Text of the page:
• Molly Callahan

    Senior Writer

    Photo: Headshot of Molly Callahan. A white woman with short, curly brown hair, wearing glasses and a blue sweater, smiles and poses in front of a dark grey backdrop.

    Molly Callahan began her career at a small, family-owned newspaper where the newsroom housed computers that used floppy disks. Since then, her work has been picked up by the Associated Press and recognized by the Connecticut chapter of the Society of Professional Journalists. In 2016, she moved into a communications role at Northeastern University as part of its News@Northeastern reporting team. When she's not writing, Molly can be found rock climbing, biking around the city, or hanging out with her fiancée, Morgan, and their cat, Junie B. Jones. Profile

Comments & Discussion

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There are 5 comments on BU RAs Authorize Four-Day Strike over Contract Negotiations

  1. As a supporter of the ResLife union strike at Boston University, it’s crucial to highlight the significance of invisible labor and the labor theory of value in this context. The strike initiated by nearly 300 resident assistants (RAs), graduate resident assistants (GRAs), and graduate hall assistants (GHAs) is a testament to the vital but often undervalued work performed by these student workers.

    Firstly, it’s essential to recognize that the labor of these ResLife workers goes beyond mere housing compensation. Their responsibilities entail addressing residence hall rules, building community among students, and dealing with a myriad of student conflicts and crises. This round-the-clock labor, often unseen and unacknowledged, contributes significantly to the smooth functioning of BU’s residential life.

    From a Marxist perspective, the labor theory of value posits that the value of a commodity is determined by the amount of socially necessary labor time required for its production. In the case of ResLife workers, their labor is not adequately compensated by free housing and meal plans alone. The additional financial compensation they are seeking is a rightful demand considering the labor-intensive nature of their roles and the value they bring to BU’s campus community.

    Moreover, the strike highlights broader issues of exploitation and inequality within capitalist structures. The fact that these student workers are struggling to find financial and academic stability despite their critical contributions speaks volumes about the disparities inherent in the system. BU, as an institution with significant resources, has the capacity and responsibility to invest in its workers and ensure fair compensation for their labor.

    The offers presented by the University, while addressing some concerns, still fall short of recognizing the full value of the labor performed by ResLife workers. Free housing and meal plans are essential but do not adequately compensate for the extensive responsibilities and challenges faced by these student workers.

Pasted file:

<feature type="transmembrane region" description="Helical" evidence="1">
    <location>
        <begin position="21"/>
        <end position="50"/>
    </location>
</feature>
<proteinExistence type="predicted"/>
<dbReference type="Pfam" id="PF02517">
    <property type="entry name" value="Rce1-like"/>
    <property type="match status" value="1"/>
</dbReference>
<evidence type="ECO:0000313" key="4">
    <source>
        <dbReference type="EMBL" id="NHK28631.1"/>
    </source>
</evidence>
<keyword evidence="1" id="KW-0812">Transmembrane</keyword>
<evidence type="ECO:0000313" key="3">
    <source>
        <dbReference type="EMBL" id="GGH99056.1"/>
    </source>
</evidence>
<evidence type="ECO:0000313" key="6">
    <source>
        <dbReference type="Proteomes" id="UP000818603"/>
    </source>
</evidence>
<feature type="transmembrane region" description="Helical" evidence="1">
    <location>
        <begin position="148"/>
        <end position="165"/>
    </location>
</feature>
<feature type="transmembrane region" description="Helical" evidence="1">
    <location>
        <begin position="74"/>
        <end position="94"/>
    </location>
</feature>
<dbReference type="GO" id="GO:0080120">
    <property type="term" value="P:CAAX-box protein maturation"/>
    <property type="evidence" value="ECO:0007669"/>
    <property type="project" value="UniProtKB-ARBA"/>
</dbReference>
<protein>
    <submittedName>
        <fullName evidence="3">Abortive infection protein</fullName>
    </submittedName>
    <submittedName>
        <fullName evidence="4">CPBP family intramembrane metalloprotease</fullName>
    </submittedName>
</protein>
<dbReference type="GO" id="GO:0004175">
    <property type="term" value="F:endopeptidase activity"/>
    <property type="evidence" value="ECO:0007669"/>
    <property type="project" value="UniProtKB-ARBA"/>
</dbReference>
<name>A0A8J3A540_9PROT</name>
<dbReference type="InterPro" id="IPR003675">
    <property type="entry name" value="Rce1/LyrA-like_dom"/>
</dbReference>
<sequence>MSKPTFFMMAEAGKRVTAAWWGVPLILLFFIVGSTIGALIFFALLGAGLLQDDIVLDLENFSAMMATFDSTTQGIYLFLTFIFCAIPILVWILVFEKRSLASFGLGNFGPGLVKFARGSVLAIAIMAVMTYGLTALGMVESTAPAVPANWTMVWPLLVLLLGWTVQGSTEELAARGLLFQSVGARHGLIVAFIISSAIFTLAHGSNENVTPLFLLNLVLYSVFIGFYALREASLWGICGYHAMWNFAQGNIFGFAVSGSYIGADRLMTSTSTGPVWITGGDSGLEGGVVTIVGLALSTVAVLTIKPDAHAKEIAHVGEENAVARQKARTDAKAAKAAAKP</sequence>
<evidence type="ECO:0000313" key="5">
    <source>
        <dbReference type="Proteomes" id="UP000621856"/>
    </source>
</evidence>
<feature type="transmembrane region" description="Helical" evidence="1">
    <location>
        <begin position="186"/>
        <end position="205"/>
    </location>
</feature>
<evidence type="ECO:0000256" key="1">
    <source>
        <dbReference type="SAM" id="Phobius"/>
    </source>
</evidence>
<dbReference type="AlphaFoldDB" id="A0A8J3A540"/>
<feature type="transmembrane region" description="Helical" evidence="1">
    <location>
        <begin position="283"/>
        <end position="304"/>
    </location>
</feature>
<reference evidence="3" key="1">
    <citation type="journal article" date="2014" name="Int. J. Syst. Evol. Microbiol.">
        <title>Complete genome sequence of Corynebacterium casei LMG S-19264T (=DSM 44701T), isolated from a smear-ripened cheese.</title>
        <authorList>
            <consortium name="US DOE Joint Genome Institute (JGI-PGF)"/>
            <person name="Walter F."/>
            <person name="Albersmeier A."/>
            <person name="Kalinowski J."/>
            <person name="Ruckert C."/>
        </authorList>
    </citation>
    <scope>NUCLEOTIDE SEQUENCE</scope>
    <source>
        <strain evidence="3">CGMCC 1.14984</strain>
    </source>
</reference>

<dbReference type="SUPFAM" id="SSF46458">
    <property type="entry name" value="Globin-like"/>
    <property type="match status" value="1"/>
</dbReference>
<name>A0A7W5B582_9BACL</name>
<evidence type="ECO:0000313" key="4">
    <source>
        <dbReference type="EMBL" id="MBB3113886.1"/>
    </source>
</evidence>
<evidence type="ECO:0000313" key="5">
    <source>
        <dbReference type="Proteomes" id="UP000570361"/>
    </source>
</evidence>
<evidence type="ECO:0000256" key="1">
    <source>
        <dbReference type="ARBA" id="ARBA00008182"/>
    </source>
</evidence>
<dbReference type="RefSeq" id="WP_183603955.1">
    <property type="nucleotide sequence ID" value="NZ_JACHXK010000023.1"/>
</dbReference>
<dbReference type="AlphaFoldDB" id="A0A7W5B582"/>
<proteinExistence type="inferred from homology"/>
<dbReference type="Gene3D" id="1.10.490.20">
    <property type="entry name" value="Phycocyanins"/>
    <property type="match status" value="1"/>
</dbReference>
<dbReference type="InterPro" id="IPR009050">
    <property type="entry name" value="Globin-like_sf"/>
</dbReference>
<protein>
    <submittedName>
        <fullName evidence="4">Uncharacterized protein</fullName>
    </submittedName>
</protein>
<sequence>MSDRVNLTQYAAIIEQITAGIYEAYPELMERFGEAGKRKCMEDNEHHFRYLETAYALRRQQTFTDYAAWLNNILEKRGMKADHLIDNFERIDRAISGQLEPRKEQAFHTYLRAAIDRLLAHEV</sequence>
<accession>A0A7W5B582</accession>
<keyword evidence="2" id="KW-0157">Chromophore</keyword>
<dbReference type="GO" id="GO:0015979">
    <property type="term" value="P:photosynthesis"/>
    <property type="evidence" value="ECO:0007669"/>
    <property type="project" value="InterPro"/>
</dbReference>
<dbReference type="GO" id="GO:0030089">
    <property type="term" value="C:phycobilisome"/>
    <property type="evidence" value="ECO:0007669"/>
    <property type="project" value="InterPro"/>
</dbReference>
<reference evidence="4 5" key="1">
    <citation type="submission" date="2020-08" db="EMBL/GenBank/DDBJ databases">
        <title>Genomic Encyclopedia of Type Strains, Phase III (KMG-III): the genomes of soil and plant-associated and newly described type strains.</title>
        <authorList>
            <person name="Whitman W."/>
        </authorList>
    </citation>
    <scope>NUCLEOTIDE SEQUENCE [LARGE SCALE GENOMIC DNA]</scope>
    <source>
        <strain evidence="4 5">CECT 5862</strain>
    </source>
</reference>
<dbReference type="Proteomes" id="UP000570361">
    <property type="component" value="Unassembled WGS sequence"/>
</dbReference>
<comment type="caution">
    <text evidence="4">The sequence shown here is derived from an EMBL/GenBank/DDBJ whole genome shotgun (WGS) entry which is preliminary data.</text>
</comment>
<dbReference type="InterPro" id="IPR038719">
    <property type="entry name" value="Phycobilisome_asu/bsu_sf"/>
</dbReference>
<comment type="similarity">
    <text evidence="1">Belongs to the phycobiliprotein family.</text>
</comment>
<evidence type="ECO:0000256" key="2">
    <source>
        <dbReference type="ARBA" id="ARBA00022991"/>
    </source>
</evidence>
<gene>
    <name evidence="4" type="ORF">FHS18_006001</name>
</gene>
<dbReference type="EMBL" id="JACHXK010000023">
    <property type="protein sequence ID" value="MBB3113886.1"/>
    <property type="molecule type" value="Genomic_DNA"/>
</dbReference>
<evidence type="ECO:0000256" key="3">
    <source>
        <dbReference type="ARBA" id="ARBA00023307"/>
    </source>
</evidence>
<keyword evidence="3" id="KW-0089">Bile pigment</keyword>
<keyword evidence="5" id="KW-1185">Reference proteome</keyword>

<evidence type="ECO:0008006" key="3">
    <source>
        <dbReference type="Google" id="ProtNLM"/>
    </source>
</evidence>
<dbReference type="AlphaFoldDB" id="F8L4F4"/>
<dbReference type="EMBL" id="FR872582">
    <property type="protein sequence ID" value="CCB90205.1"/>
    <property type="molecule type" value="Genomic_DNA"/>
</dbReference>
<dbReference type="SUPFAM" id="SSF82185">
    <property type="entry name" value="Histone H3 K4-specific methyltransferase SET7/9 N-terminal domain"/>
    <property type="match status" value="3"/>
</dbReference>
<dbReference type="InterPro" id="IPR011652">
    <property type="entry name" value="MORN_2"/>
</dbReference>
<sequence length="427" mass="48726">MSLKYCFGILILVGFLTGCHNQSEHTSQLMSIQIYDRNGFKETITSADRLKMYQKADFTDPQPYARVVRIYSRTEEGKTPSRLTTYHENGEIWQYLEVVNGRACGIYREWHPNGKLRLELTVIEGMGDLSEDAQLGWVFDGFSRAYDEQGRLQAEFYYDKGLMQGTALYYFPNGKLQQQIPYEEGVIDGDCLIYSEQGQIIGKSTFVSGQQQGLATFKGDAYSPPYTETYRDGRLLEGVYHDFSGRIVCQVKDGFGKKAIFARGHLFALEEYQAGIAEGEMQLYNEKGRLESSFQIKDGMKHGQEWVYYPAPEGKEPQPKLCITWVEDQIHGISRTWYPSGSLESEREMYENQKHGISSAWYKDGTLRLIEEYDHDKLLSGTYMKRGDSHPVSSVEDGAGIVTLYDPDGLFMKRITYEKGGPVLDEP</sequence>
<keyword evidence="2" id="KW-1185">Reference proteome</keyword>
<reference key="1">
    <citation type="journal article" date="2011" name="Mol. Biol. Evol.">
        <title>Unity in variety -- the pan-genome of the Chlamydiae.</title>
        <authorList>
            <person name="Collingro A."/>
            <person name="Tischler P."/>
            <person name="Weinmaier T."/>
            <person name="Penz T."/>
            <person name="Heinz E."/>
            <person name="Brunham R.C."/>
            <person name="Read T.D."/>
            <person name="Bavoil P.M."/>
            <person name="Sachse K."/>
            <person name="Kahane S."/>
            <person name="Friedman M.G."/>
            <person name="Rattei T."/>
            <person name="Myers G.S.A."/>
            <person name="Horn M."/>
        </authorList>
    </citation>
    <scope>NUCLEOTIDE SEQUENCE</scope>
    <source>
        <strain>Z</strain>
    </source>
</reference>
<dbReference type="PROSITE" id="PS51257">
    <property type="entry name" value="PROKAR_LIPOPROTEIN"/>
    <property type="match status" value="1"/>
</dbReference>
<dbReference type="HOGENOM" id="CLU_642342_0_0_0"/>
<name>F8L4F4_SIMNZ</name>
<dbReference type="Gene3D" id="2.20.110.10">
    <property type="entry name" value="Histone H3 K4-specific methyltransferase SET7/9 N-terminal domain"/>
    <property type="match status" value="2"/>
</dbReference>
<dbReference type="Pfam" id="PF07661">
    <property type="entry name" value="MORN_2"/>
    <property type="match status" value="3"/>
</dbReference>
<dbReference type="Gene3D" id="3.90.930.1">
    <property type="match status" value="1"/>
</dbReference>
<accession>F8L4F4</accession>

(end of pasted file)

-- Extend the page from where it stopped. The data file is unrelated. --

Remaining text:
In short, supporting the ResLife union strike is not just about addressing immediate grievances but also about advocating for fair compensation, recognition of invisible labor, and a more equitable campus environment for all.

  2. Interesting to note that one of the demands to avert the strike (according to the reslife union instagram page) was medical leave, and one of the things left off of the BU FAQ is medical leave.

    If an RA is hospitalized, or otherwise sick, are they supposed to still work? It is crazy to me that there are any jobs you can get where sick days are not a thing, let alone a job that is actively fighting to prevent giving RAs sick days.

  3. I looked through BU’s FAQ. The fact that it took this much to get the university to offer RAs rooms with air conditioning during the summer is insane. The RAs have also had to beg for CPR and Narcan training, which seem like bare minimum expectations for someone who may be a first responder to an emergency or crisis. Have RAs been responding to medical emergencies and mental crises without basic first-aid knowledge?

    I hope this opens people’s eyes to how much we demand out of these student workers and how little they legitimately get in return. The university makes free housing seem like generosity, but these students are expected to be available and prepared to respond 24/7/365, all while completing coursework and planning events for the university. I wish the union the best with their demands. We see the work you do and are so grateful! :)

  4. Alumnus

    I could not agree more with the graduate students observation. One macro issue is that BU leaders need to focus more on the student experience and less on the bloated staffing of the inner offices. With hundreds of VPs across the campus earning high wages. It highlights the already bloated staff in Office of the President and Provost. And what on earth does the VP for “auxiliary Services” contribute to the campus. They have another layer and layer of management. And can’t figure out how to provide air conditioning during the summer season.

    The executives in charge of the RA programs clearly are weak leaders.

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